Most people are conditioned from childhood to think that soap kills germs. Except for the occasional antibacterial brand, it doesn't. Well, not directly.

What soap (and shampoo) does do is remove the grease and natural oils that form on the surface of your skin. Bacteria and other microbes find a home under these oils and begin to reproduce. It only takes a few hours for these microbes to establish themselves across the skin of your hands or anywhere else on your body, once they've gotten a start.

Oil, as just about everyone knows, repels water, and this is how your body keeps your skin moist. Using soap to remove the grease and oils gives the running water from a faucet the chance to rinse the microbes off your skin. The water does the actual disinfection, not the soap.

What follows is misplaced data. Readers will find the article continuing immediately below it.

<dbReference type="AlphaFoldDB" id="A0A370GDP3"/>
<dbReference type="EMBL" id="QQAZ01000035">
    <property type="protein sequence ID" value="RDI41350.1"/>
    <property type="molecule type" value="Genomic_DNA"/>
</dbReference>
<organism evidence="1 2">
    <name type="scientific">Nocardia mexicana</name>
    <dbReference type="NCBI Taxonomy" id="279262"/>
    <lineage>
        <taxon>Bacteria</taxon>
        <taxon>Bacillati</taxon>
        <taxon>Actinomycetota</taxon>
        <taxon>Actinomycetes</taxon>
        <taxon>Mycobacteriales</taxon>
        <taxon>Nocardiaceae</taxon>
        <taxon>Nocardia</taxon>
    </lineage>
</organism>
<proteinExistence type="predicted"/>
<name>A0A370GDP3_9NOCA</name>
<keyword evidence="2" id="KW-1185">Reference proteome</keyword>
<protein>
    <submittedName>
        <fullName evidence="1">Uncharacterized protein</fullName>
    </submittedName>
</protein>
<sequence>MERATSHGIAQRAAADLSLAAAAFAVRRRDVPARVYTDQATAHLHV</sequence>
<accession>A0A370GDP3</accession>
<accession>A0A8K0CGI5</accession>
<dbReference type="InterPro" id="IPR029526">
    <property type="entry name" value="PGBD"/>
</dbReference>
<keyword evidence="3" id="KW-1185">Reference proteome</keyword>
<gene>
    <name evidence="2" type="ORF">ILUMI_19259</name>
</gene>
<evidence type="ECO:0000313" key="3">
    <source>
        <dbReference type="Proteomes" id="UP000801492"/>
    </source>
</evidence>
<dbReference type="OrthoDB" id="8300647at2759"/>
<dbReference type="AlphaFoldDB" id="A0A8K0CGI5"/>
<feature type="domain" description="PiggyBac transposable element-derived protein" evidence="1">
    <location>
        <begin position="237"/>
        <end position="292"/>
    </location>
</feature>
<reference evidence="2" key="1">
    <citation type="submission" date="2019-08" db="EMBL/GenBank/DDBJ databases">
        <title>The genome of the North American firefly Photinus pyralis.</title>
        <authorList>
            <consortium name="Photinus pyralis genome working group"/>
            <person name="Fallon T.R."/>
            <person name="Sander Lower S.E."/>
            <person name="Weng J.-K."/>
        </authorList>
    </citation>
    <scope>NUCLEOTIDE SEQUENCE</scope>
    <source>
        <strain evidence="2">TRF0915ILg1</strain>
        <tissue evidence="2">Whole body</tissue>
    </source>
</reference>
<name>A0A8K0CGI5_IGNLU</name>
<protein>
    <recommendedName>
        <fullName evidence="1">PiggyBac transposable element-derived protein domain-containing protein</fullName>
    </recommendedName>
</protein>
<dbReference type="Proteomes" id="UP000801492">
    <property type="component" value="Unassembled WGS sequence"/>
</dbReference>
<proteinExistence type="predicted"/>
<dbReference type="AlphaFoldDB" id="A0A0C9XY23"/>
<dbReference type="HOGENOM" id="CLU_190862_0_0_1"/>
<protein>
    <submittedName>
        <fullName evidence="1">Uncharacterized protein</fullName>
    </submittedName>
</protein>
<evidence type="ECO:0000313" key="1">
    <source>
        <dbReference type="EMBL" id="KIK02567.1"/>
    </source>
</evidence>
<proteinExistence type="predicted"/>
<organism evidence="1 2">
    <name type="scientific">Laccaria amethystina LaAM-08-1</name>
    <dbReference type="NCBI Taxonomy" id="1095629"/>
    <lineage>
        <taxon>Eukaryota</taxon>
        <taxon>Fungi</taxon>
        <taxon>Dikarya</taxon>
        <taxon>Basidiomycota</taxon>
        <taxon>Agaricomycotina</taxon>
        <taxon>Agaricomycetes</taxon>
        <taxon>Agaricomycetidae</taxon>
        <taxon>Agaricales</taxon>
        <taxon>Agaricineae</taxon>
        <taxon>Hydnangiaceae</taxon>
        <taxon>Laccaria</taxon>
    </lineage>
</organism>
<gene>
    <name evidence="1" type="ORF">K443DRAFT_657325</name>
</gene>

In other words, an antibacterial soap isn't necessarily more effective than the ordinary kind. It gives you the excuse to be more lazy about how you wash, but as most people have heard in the newspapers by now, modern medicine is starting to lose its war of attrition against bacteria. You're just as well off if you use an ordinary soap, as long as you cover your hands with it thoroughly and rinse with water for at least 10-15 seconds.